Whoever said “build a better mousetrap and the world will beat a path to your door” never heard of advertising or market research, let alone social media and browser cookies. For the reality is, no matter how splendid the mousetrap, the world will NOT beat a path to your door until they know your mousetrap exists.
For years, it was tantamount to a state secret that some of the world’s fiercest motorsports competition (i.e. sim racing) was streamed live on the Internet. We’re not just talking about the NASCAR PEAK Antifreeze Series or the iRacing World Championship Grand Prix Series, but the scores of private league races on RaceSpot, the Global Sim Racing Channel, LiveSimRacingTV, and other platforms. Apart from occasional reminders on the iRacing member site or iRacingNews (R.I.P.), little was done to inform the worldwide sim racing community of those broadcasts . . . until iRacing added those broadcasts to its iRacingLive package and, no less important, let the world know about it.
“iRacingLive has been around for a long time,” explains Jack Davidson, iRacing multimedia specialist, “but for years it was underutilized, with just the NASCAR PEAK Antifreeze Series and iRacing World Championship Grand Prix Series races. That was two nights every other week . . . and only for part of the year. But so many leagues were broadcasting their races on YouTube, then the British Sim Racing Touring Car Series went on MotorsTV and we added their races to RacingLive. We went to RaceSpot, who had been doing our world championship races, and offered to put their other races on iRacingLive and it grew from there.”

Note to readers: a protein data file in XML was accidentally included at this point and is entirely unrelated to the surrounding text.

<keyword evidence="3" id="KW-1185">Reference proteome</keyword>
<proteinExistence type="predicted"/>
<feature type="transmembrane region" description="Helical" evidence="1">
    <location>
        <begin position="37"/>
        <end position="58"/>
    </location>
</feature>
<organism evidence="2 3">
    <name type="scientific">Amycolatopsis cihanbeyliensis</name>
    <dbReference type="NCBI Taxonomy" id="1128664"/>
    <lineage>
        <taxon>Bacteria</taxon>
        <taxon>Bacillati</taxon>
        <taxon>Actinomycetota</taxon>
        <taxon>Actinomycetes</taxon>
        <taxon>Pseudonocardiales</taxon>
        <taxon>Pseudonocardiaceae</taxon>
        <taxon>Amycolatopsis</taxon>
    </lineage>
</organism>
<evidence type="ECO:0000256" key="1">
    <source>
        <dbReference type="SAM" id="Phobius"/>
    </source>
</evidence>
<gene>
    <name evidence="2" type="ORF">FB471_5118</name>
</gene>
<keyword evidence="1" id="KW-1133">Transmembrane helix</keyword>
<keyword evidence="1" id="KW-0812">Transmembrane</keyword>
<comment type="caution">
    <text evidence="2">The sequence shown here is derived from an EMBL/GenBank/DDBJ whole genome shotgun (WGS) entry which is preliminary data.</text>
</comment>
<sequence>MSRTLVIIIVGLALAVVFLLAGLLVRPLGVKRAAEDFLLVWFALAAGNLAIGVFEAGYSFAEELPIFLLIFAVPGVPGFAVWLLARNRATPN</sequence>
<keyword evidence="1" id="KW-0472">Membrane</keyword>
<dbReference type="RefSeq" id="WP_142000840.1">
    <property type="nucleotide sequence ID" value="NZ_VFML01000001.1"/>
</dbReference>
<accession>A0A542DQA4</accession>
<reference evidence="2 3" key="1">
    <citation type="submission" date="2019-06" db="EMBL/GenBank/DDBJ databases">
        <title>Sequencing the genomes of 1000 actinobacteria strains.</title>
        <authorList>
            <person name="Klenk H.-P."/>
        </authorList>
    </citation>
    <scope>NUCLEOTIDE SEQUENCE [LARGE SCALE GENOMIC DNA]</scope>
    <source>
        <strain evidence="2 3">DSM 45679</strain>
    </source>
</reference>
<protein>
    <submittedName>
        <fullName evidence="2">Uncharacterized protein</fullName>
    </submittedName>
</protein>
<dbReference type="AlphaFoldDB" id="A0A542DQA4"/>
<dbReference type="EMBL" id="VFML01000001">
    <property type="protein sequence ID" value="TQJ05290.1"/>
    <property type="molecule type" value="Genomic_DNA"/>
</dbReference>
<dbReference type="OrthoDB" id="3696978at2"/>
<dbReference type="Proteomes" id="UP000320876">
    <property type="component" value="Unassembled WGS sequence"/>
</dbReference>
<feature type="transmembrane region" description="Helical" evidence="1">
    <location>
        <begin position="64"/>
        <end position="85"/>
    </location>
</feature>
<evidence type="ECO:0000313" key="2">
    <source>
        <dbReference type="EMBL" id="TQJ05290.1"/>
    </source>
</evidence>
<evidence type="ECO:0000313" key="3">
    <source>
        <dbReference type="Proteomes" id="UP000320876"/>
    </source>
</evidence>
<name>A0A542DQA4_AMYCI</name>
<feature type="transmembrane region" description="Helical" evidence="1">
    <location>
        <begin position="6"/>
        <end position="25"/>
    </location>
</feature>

With iRacing’s senior interactive designer Jaime Baker’s extensive redesign of the iRacing.com web site including a continuously updated broadcast schedule, iRacingLive has become the go-to source for a cross section of sim racing broadcasts; for iRacing’s pro level series of course, but also for a myriad of unofficial and league events, regardless of iRatings and SoF.
No league has better leveraged its position on iRacing Live than the American Sim Racing Series (ASRS). Founded by Jim Foose in 2002, the league is averaging almost 1000 live views (and another 1000+ weekly views) of its Wednesday night series – the HPP Simulation Truck Series and HPP Simulation Grand National Series.– not to mention full fields and three — count ‘em, three – sponsors for the upcoming 2016 season.